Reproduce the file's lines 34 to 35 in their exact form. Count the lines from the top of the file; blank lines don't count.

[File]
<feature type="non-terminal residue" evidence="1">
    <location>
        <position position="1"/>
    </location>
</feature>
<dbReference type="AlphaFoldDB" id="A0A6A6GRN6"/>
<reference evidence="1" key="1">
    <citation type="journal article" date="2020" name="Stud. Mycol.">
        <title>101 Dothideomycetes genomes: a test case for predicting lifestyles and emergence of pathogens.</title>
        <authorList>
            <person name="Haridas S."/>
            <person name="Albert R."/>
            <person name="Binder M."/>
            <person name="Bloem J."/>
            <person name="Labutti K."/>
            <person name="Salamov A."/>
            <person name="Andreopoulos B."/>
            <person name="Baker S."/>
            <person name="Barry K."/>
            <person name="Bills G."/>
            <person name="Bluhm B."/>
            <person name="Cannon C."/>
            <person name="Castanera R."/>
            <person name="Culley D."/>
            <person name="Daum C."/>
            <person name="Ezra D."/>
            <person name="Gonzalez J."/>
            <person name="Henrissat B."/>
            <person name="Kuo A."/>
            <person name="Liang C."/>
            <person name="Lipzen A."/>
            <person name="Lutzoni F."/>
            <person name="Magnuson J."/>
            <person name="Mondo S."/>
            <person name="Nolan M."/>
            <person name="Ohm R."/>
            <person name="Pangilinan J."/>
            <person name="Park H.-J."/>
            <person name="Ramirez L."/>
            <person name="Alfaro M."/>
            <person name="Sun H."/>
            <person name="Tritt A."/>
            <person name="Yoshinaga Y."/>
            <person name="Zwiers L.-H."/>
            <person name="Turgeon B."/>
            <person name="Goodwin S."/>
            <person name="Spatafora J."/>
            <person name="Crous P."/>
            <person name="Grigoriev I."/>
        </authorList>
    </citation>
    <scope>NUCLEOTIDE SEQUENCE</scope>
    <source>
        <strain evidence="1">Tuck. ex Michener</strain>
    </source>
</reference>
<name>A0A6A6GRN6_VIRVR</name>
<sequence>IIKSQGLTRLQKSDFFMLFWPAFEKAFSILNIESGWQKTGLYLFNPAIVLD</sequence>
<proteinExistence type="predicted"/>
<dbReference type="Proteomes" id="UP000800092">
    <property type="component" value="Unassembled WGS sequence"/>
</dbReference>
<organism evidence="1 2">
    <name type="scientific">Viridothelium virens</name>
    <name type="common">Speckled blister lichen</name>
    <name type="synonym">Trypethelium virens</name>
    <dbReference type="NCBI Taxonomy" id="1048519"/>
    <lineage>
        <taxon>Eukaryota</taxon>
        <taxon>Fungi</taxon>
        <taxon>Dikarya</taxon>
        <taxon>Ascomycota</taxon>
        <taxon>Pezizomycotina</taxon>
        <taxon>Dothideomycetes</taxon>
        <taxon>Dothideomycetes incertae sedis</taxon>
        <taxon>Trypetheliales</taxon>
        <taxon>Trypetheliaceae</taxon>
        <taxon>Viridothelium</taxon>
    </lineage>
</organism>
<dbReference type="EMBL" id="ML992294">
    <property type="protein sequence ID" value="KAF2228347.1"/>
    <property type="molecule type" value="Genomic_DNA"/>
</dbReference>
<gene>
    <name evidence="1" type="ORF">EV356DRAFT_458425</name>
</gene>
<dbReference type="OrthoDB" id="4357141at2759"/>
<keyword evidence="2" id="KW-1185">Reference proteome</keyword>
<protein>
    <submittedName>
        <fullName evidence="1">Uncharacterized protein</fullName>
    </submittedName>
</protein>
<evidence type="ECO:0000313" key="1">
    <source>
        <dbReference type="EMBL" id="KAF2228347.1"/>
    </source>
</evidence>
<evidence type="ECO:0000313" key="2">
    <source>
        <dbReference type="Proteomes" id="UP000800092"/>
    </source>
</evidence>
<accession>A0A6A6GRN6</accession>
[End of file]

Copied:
            <person name="Mondo S."/>
            <person name="Nolan M."/>